It's halftime for a key transportation project in Yuma

By Tom Herrmann / ADOT Communications

Roundabouts at the interchange of Interstate 8 and Araby Road in Yuma.

No one was surprised last weekend when the Matadors of Arizona Western College and the Aztecs from Pima Community College walked off the football field after the second quarter of their game in Yuma. Halftime is a traditional part of football games across the country, just as it is in basketball and soccer.

In road-building, not so much.

But as of this week we’re declaring halftime for the $8 million project building double modern roundabouts at the interchange of Interstate 8 and Araby Road in Yuma. Our contractor will park the bulldozers, set aside the shovels and take a six-month break.

There’s a good reason for that, and it has nothing to do with resting or getting a pep talk.

November is the start of the winter produce season in southern Arizona and northern Mexico. Beginning in the next few weeks, hundreds of trucks a day will bring winter produce from Mexico into the United States through Arizona’s border ports of entry, especially in Nogales and San Luis. Much of the produce consumed across the country enters the U.S. in Arizona.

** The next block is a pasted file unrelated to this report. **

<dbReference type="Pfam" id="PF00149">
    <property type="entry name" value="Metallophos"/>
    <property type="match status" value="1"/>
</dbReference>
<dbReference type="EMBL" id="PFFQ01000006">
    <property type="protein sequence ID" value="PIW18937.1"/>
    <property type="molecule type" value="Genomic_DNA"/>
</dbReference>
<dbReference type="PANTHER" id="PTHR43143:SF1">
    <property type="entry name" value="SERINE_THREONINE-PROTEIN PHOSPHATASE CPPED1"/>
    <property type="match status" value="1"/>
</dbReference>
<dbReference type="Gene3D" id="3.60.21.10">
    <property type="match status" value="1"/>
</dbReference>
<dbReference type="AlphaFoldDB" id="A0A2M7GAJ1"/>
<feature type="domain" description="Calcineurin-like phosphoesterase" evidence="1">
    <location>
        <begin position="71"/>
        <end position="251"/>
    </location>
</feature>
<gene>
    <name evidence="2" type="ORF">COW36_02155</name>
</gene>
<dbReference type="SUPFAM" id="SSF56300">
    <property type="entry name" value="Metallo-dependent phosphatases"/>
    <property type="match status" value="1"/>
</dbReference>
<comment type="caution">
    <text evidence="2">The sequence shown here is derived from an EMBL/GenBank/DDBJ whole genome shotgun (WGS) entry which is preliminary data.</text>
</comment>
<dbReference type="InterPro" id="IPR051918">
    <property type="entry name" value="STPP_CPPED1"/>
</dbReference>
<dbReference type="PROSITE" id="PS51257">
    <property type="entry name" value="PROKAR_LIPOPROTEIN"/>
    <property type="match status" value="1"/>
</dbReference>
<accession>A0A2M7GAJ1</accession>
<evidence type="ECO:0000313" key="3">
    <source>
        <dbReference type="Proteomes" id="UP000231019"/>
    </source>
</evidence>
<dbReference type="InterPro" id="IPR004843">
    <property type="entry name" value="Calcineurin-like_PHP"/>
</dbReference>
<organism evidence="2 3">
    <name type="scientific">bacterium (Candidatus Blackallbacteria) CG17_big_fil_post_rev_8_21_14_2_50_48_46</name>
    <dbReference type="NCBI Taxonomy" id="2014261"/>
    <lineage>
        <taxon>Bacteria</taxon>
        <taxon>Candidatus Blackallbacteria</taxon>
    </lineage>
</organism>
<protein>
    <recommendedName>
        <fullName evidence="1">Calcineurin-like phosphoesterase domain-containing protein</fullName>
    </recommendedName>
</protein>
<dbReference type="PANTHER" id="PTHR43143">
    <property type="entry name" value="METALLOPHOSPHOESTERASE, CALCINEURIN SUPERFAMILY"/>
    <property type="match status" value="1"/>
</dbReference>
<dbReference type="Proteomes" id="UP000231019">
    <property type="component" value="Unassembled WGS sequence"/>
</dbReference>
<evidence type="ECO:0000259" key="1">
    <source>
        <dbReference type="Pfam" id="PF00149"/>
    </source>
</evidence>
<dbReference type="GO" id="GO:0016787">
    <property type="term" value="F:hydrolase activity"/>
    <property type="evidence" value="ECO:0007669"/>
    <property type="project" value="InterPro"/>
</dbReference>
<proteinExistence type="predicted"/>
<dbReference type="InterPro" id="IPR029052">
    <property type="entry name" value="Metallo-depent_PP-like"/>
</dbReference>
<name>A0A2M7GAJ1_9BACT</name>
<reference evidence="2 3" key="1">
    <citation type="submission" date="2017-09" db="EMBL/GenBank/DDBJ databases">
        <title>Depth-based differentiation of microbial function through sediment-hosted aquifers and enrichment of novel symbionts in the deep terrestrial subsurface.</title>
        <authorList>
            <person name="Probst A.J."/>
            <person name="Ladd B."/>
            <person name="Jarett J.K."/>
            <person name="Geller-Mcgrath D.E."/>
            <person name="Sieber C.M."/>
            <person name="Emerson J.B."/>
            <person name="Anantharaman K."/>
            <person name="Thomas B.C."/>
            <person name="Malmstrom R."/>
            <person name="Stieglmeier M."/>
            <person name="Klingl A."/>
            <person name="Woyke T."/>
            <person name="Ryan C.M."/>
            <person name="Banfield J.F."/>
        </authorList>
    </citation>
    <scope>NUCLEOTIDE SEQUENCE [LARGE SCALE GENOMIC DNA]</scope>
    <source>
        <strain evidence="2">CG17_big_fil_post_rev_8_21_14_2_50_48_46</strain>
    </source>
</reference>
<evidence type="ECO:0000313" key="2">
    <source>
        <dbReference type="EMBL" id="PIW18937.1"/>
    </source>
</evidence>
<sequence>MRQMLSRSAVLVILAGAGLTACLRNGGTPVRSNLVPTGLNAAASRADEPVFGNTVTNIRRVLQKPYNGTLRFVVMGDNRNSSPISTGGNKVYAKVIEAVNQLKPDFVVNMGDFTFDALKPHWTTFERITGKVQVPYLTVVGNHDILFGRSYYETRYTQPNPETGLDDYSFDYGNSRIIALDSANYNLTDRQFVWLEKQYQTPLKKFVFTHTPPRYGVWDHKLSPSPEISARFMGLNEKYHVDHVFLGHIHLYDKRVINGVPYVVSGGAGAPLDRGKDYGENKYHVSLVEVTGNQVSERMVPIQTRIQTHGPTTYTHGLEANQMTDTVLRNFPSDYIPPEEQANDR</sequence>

Roundabouts at the interchange of Interstate 8 and Araby Road in Yuma.

Trucks that enter Arizona at San Luis follow State Route 195 north to Yuma, which becomes Araby Road. During construction, Araby is narrowed to a single lane, which would slow down all those trucks and the international trade that provides such a boost to Arizona’s economy. It also wouldn’t help the recreational vehicles carrying those who call Yuma County home for the winter.

We’ve completed the modern roundabout on the north side of I-8. In April, we’ll start moving utilities and preparing for construction to begin in May on the roundabout on the south side of the freeway. It will connect the entrance and exit ramps as well as Gila Ridge Road with Araby.

All of that work will be finished by this time next year. Yuma will have roundabouts big enough to accommodate large trucks, farm equipment and RVs.

It may only be halftime, but we already know who the winners will be: Yuma residents, who will have an interchange that is safer and more efficient than what they had a year ago.